Drink driving menace in Indore on the rise
Traffic expert Praful Joshi said 80% of road deaths were linked to people driving two-wheelers under the influence of alcohol on highways, which brought to notice the opening of 147 liquor shops on the outskirts of Indore.indore Updated: Jun 13, 2016 13:22 IST
An inebriated driver rammed his van into three young friends answering a call of nature by the roadside five days ago in this Madhya Pradesh city. One of them was crushed to death; the others were injured.
Similarly, four friends returning home from a night out at a dhaba on the outskirts of Indore met with an accident as the driver lost control and the car overturned on the Tejaji Nagar bypass. Two of them died instantly; a third was gravely injured. Police said the friends were from well-off families; and drunk.
These deaths added to the number of road accidents Madhya Pradesh has recorded over the past five years — 2,278, according to police data, out of which 552 were caused by drink driving.
Traffic expert Praful Joshi said 80% of road deaths were linked to people driving two-wheelers under the influence of alcohol on highways, which brought to notice the opening of 147 liquor shops on the outskirts of Indore.
Road conditions have improved but not traffic sense and responsibility among motorists as many people have the tendency to overtake without waiting for a signal from the vehicle ahead, he said.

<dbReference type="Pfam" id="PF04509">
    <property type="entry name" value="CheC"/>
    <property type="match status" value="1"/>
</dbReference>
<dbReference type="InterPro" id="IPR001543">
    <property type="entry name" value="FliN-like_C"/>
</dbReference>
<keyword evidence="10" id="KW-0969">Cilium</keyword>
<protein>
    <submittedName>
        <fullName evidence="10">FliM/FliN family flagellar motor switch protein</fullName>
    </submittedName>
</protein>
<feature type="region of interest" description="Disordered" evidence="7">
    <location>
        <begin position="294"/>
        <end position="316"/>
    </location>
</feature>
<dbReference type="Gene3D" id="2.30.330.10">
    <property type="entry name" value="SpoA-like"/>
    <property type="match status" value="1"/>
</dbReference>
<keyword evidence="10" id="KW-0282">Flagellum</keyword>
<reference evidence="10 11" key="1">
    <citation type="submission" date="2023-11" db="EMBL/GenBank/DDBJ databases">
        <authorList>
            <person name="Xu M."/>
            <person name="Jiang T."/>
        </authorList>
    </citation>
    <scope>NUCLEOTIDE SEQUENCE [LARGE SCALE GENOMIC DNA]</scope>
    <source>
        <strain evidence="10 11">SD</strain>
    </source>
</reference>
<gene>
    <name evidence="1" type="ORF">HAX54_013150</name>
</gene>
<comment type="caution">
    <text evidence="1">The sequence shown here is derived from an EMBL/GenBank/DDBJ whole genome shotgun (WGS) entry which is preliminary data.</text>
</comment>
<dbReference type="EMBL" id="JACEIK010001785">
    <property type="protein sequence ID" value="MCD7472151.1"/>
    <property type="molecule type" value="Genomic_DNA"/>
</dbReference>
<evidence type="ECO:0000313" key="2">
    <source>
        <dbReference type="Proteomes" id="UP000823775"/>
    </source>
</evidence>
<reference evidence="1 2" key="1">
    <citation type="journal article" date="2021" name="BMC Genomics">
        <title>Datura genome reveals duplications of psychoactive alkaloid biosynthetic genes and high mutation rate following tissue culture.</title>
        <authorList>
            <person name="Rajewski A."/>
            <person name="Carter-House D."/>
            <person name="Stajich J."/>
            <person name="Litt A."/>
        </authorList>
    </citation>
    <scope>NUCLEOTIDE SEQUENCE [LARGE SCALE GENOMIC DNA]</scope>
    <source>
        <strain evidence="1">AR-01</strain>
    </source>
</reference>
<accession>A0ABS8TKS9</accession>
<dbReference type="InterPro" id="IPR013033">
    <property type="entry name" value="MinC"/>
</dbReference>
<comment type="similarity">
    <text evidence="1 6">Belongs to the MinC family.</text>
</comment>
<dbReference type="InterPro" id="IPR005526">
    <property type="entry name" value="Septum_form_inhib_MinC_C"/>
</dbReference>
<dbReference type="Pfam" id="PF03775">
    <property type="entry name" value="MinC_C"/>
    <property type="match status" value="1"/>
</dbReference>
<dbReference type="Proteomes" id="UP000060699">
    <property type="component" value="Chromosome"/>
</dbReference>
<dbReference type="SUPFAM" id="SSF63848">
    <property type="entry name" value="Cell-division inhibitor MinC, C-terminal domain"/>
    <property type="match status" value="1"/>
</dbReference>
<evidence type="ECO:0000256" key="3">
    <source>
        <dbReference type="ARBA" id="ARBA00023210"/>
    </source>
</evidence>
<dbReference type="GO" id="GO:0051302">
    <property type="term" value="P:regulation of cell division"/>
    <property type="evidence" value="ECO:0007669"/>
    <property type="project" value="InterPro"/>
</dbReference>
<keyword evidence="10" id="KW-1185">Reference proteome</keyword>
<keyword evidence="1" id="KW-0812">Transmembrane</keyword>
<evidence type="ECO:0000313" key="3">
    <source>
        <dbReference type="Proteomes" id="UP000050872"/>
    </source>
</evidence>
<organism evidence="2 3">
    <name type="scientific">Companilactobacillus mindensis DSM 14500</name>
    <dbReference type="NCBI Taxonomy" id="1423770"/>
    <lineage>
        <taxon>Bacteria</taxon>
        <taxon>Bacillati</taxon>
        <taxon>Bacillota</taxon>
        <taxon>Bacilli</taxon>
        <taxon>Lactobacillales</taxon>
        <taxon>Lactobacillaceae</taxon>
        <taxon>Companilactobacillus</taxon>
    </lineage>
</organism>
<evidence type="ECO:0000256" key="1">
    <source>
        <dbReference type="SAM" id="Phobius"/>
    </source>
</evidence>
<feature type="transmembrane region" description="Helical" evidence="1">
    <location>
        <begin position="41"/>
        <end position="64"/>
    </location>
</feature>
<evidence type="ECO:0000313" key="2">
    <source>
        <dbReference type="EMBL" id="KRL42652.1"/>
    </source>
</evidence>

“Lack of traffic awareness is leading to social irresponsibility such as driving a bike without wearing a helmet or a car without seatbelt. To make matters worse, many bars serve liquor till late in the night and alcohol shops are open 24X7. Innumerable things can be blamed,” Joshi said.
The number of underage drinkers driving vehicles has increased too, a disturbing trend that should be arrested before it became a monster, the expert said.
Police data say Indore has registered an exponential 10% to 15% annual increase in road accident fatalities every year since 2011. The Indore bypass is the most accident-prone location, having claimed over 200 lives, followed by Simrol and Kannod roads.
The data show motorcycles and scooters continued to be the biggest killers, with 3,125 deaths since 2015. Trucks killed 1,606 people.
Traffic experts and police officers said the fatalities could be reduced with awareness programmes and campaigns, regular screening of drivers for blood alcohol level, and stricter implementation of road rules by law-enforcing agencies.